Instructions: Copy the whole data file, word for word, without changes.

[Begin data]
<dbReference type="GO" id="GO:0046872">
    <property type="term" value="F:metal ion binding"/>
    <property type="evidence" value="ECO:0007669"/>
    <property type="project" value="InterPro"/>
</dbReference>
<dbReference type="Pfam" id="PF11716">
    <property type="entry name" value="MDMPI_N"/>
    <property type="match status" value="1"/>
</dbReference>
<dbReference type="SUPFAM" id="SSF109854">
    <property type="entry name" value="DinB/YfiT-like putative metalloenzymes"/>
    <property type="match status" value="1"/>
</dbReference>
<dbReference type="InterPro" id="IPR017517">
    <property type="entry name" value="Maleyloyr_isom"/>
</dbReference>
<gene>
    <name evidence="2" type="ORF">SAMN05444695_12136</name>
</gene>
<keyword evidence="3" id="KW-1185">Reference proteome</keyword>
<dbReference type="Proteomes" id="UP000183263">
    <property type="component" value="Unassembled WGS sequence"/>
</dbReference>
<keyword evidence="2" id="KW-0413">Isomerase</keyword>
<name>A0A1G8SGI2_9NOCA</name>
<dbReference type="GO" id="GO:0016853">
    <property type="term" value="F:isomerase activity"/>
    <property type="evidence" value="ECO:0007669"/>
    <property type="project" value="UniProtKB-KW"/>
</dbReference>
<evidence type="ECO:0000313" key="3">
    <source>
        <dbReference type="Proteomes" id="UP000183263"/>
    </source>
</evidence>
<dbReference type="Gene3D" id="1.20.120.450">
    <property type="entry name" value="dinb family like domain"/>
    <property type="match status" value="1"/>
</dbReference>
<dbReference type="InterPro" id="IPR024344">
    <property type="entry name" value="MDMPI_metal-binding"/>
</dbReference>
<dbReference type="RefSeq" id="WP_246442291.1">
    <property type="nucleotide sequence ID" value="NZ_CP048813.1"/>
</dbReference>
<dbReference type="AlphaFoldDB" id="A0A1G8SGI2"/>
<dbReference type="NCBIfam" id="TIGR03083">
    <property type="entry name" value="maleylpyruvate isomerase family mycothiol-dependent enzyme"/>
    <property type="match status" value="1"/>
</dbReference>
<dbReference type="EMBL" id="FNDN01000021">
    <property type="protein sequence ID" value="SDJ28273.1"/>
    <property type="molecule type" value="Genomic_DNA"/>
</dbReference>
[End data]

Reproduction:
<dbReference type="GO" id="GO:0046872">
    <property type="term" value="F:metal ion binding"/>
    <property type="evidence" value="ECO:0007669"/>
    <property type="project" value="InterPro"/>
</dbReference>
<dbReference type="Pfam" id="PF11716">
    <property type="entry name" value="MDMPI_N"/>
    <property type="match status" value="1"/>
</dbReference>
<dbReference type="SUPFAM" id="SSF109854">
    <property type="entry name" value="DinB/YfiT-like putative metalloenzymes"/>
    <property type="match status" value="1"/>
</dbReference>
<dbReference type="InterPro" id="IPR017517">
    <property type="entry name" value="Maleyloyr_isom"/>
</dbReference>
<gene>
    <name evidence="2" type="ORF">SAMN05444695_12136</name>
</gene>
<keyword evidence="3" id="KW-1185">Reference proteome</keyword>
<dbReference type="Proteomes" id="UP000183263">
    <property type="component" value="Unassembled WGS sequence"/>
</dbReference>
<keyword evidence="2" id="KW-0413">Isomerase</keyword>
<name>A0A1G8SGI2_9NOCA</name>
<dbReference type="GO" id="GO:0016853">
    <property type="term" value="F:isomerase activity"/>
    <property type="evidence" value="ECO:0007669"/>
    <property type="project" value="UniProtKB-KW"/>
</dbReference>
<evidence type="ECO:0000313" key="3">
    <source>
        <dbReference type="Proteomes" id="UP000183263"/>
    </source>
</evidence>
<dbReference type="Gene3D" id="1.20.120.450">
    <property type="entry name" value="dinb family like domain"/>
    <property type="match status" value="1"/>
</dbReference>
<dbReference type="InterPro" id="IPR024344">
    <property type="entry name" value="MDMPI_metal-binding"/>
</dbReference>
<dbReference type="RefSeq" id="WP_246442291.1">
    <property type="nucleotide sequence ID" value="NZ_CP048813.1"/>
</dbReference>
<dbReference type="AlphaFoldDB" id="A0A1G8SGI2"/>
<dbReference type="NCBIfam" id="TIGR03083">
    <property type="entry name" value="maleylpyruvate isomerase family mycothiol-dependent enzyme"/>
    <property type="match status" value="1"/>
</dbReference>
<dbReference type="EMBL" id="FNDN01000021">
    <property type="protein sequence ID" value="SDJ28273.1"/>
    <property type="molecule type" value="Genomic_DNA"/>
</dbReference>